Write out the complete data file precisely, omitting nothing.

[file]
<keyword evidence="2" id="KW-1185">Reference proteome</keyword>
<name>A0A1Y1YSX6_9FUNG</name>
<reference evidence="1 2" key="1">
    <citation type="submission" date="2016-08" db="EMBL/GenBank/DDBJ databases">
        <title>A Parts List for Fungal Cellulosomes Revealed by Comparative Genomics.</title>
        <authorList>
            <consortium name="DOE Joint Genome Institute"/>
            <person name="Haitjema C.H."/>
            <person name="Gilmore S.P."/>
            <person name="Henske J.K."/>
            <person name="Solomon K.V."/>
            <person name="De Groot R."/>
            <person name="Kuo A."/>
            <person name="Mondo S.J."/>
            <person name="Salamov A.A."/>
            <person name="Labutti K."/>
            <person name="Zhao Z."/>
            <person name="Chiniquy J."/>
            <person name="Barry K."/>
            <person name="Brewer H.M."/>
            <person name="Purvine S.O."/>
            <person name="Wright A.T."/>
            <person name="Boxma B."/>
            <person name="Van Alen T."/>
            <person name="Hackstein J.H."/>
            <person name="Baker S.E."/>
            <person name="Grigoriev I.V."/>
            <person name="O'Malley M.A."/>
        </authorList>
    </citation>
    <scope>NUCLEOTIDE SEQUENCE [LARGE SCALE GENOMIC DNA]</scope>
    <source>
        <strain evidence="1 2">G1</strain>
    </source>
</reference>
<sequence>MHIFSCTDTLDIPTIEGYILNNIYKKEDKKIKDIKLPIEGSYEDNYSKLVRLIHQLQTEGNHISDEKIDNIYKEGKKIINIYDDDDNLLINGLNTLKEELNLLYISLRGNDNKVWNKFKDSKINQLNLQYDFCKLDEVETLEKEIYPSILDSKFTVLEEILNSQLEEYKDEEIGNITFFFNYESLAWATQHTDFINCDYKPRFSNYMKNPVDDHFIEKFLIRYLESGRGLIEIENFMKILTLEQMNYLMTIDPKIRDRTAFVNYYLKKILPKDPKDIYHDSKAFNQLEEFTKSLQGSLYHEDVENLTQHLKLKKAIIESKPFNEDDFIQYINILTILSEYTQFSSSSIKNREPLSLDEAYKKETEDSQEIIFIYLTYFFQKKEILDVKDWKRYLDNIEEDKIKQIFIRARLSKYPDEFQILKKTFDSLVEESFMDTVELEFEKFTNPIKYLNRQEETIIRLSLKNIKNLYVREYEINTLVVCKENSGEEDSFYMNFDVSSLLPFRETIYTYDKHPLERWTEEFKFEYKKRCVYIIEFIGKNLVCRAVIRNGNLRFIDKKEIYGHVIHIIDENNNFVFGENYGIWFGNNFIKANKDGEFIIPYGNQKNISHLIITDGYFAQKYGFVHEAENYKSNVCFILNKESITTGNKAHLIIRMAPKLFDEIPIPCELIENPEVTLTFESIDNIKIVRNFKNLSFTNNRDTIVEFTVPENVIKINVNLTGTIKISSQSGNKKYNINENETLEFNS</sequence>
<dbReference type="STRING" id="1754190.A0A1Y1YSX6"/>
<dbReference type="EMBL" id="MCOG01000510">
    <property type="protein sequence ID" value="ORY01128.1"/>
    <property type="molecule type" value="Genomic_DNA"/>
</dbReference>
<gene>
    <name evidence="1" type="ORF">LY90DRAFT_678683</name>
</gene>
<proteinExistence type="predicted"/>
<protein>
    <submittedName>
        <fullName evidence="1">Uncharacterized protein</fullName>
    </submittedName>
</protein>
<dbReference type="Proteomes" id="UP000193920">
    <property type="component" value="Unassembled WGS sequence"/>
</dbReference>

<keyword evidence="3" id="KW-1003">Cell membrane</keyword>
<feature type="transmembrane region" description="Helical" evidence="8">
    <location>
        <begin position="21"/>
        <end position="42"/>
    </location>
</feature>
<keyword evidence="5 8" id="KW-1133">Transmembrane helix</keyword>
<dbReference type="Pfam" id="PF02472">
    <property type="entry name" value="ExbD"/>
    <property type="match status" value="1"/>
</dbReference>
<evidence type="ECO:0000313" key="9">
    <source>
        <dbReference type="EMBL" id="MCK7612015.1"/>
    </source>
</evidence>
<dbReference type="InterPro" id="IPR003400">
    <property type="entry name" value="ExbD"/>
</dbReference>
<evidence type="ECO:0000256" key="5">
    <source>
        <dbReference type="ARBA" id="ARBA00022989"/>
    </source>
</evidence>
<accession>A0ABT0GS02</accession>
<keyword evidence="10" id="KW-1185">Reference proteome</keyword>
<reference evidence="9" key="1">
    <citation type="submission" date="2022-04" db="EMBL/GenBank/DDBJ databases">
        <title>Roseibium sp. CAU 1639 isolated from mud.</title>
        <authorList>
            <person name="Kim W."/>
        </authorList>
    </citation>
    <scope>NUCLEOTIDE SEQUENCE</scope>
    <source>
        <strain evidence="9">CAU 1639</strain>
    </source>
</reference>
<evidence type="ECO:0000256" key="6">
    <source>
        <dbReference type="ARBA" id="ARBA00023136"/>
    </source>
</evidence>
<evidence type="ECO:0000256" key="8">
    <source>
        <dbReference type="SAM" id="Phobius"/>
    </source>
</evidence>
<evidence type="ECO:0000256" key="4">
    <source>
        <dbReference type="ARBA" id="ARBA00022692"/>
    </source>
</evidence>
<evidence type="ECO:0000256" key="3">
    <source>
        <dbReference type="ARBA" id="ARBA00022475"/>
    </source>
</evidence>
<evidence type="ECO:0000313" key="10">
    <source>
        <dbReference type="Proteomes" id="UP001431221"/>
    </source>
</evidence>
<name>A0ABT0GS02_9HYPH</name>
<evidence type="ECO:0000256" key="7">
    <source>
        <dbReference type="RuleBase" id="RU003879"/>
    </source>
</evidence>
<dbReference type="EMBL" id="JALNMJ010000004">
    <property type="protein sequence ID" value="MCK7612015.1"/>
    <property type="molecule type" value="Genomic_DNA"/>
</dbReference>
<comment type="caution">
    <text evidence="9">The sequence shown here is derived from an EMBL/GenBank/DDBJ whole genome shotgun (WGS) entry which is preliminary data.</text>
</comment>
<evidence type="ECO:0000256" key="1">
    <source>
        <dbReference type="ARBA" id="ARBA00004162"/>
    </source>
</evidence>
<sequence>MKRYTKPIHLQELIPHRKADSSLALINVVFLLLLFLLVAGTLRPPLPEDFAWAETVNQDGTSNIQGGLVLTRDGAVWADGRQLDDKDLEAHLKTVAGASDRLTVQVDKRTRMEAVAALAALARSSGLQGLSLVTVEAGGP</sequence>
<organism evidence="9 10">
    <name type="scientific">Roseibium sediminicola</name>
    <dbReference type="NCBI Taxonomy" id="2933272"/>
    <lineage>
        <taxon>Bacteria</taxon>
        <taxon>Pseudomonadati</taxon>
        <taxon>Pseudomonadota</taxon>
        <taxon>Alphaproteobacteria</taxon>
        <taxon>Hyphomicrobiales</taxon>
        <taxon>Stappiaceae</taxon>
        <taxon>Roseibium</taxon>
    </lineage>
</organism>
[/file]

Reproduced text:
<keyword evidence="2" id="KW-1185">Reference proteome</keyword>
<name>A0A1Y1YSX6_9FUNG</name>
<reference evidence="1 2" key="1">
    <citation type="submission" date="2016-08" db="EMBL/GenBank/DDBJ databases">
        <title>A Parts List for Fungal Cellulosomes Revealed by Comparative Genomics.</title>
        <authorList>
            <consortium name="DOE Joint Genome Institute"/>
            <person name="Haitjema C.H."/>
            <person name="Gilmore S.P."/>
            <person name="Henske J.K."/>
            <person name="Solomon K.V."/>
            <person name="De Groot R."/>
            <person name="Kuo A."/>
            <person name="Mondo S.J."/>
            <person name="Salamov A.A."/>
            <person name="Labutti K."/>
            <person name="Zhao Z."/>
            <person name="Chiniquy J."/>
            <person name="Barry K."/>
            <person name="Brewer H.M."/>
            <person name="Purvine S.O."/>
            <person name="Wright A.T."/>
            <person name="Boxma B."/>
            <person name="Van Alen T."/>
            <person name="Hackstein J.H."/>
            <person name="Baker S.E."/>
            <person name="Grigoriev I.V."/>
            <person name="O'Malley M.A."/>
        </authorList>
    </citation>
    <scope>NUCLEOTIDE SEQUENCE [LARGE SCALE GENOMIC DNA]</scope>
    <source>
        <strain evidence="1 2">G1</strain>
    </source>
</reference>
<sequence>MHIFSCTDTLDIPTIEGYILNNIYKKEDKKIKDIKLPIEGSYEDNYSKLVRLIHQLQTEGNHISDEKIDNIYKEGKKIINIYDDDDNLLINGLNTLKEELNLLYISLRGNDNKVWNKFKDSKINQLNLQYDFCKLDEVETLEKEIYPSILDSKFTVLEEILNSQLEEYKDEEIGNITFFFNYESLAWATQHTDFINCDYKPRFSNYMKNPVDDHFIEKFLIRYLESGRGLIEIENFMKILTLEQMNYLMTIDPKIRDRTAFVNYYLKKILPKDPKDIYHDSKAFNQLEEFTKSLQGSLYHEDVENLTQHLKLKKAIIESKPFNEDDFIQYINILTILSEYTQFSSSSIKNREPLSLDEAYKKETEDSQEIIFIYLTYFFQKKEILDVKDWKRYLDNIEEDKIKQIFIRARLSKYPDEFQILKKTFDSLVEESFMDTVELEFEKFTNPIKYLNRQEETIIRLSLKNIKNLYVREYEINTLVVCKENSGEEDSFYMNFDVSSLLPFRETIYTYDKHPLERWTEEFKFEYKKRCVYIIEFIGKNLVCRAVIRNGNLRFIDKKEIYGHVIHIIDENNNFVFGENYGIWFGNNFIKANKDGEFIIPYGNQKNISHLIITDGYFAQKYGFVHEAENYKSNVCFILNKESITTGNKAHLIIRMAPKLFDEIPIPCELIENPEVTLTFESIDNIKIVRNFKNLSFTNNRDTIVEFTVPENVIKINVNLTGTIKISSQSGNKKYNINENETLEFNS</sequence>
<dbReference type="STRING" id="1754190.A0A1Y1YSX6"/>
<dbReference type="EMBL" id="MCOG01000510">
    <property type="protein sequence ID" value="ORY01128.1"/>
    <property type="molecule type" value="Genomic_DNA"/>
</dbReference>
<gene>
    <name evidence="1" type="ORF">LY90DRAFT_678683</name>
</gene>
<proteinExistence type="predicted"/>
<protein>
    <submittedName>
        <fullName evidence="1">Uncharacterized protein</fullName>
    </submittedName>
</protein>
<dbReference type="Proteomes" id="UP000193920">
    <property type="component" value="Unassembled WGS sequence"/>
</dbReference>

<keyword evidence="3" id="KW-1003">Cell membrane</keyword>
<feature type="transmembrane region" description="Helical" evidence="8">
    <location>
        <begin position="21"/>
        <end position="42"/>
    </location>
</feature>
<keyword evidence="5 8" id="KW-1133">Transmembrane helix</keyword>
<dbReference type="Pfam" id="PF02472">
    <property type="entry name" value="ExbD"/>
    <property type="match status" value="1"/>
</dbReference>
<evidence type="ECO:0000313" key="9">
    <source>
        <dbReference type="EMBL" id="MCK7612015.1"/>
    </source>
</evidence>
<dbReference type="InterPro" id="IPR003400">
    <property type="entry name" value="ExbD"/>
</dbReference>
<evidence type="ECO:0000256" key="5">
    <source>
        <dbReference type="ARBA" id="ARBA00022989"/>
    </source>
</evidence>
<accession>A0ABT0GS02</accession>
<keyword evidence="10" id="KW-1185">Reference proteome</keyword>
<reference evidence="9" key="1">
    <citation type="submission" date="2022-04" db="EMBL/GenBank/DDBJ databases">
        <title>Roseibium sp. CAU 1639 isolated from mud.</title>
        <authorList>
            <person name="Kim W."/>
        </authorList>
    </citation>
    <scope>NUCLEOTIDE SEQUENCE</scope>
    <source>
        <strain evidence="9">CAU 1639</strain>
    </source>
</reference>
<evidence type="ECO:0000256" key="6">
    <source>
        <dbReference type="ARBA" id="ARBA00023136"/>
    </source>
</evidence>
<evidence type="ECO:0000256" key="8">
    <source>
        <dbReference type="SAM" id="Phobius"/>
    </source>
</evidence>
<evidence type="ECO:0000256" key="4">
    <source>
        <dbReference type="ARBA" id="ARBA00022692"/>
    </source>
</evidence>
<evidence type="ECO:0000256" key="3">
    <source>
        <dbReference type="ARBA" id="ARBA00022475"/>
    </source>
</evidence>
<evidence type="ECO:0000313" key="10">
    <source>
        <dbReference type="Proteomes" id="UP001431221"/>
    </source>
</evidence>
<name>A0ABT0GS02_9HYPH</name>
<evidence type="ECO:0000256" key="7">
    <source>
        <dbReference type="RuleBase" id="RU003879"/>
    </source>
</evidence>
<dbReference type="EMBL" id="JALNMJ010000004">
    <property type="protein sequence ID" value="MCK7612015.1"/>
    <property type="molecule type" value="Genomic_DNA"/>
</dbReference>
<comment type="caution">
    <text evidence="9">The sequence shown here is derived from an EMBL/GenBank/DDBJ whole genome shotgun (WGS) entry which is preliminary data.</text>
</comment>
<evidence type="ECO:0000256" key="1">
    <source>
        <dbReference type="ARBA" id="ARBA00004162"/>
    </source>
</evidence>
<sequence>MKRYTKPIHLQELIPHRKADSSLALINVVFLLLLFLLVAGTLRPPLPEDFAWAETVNQDGTSNIQGGLVLTRDGAVWADGRQLDDKDLEAHLKTVAGASDRLTVQVDKRTRMEAVAALAALARSSGLQGLSLVTVEAGGP</sequence>
<organism evidence="9 10">
    <name type="scientific">Roseibium sediminicola</name>
    <dbReference type="NCBI Taxonomy" id="2933272"/>
    <lineage>
        <taxon>Bacteria</taxon>
        <taxon>Pseudomonadati</taxon>
        <taxon>Pseudomonadota</taxon>
        <taxon>Alphaproteobacteria</taxon>
        <taxon>Hyphomicrobiales</taxon>
        <taxon>Stappiaceae</taxon>
        <taxon>Roseibium</taxon>
    </lineage>
</organism>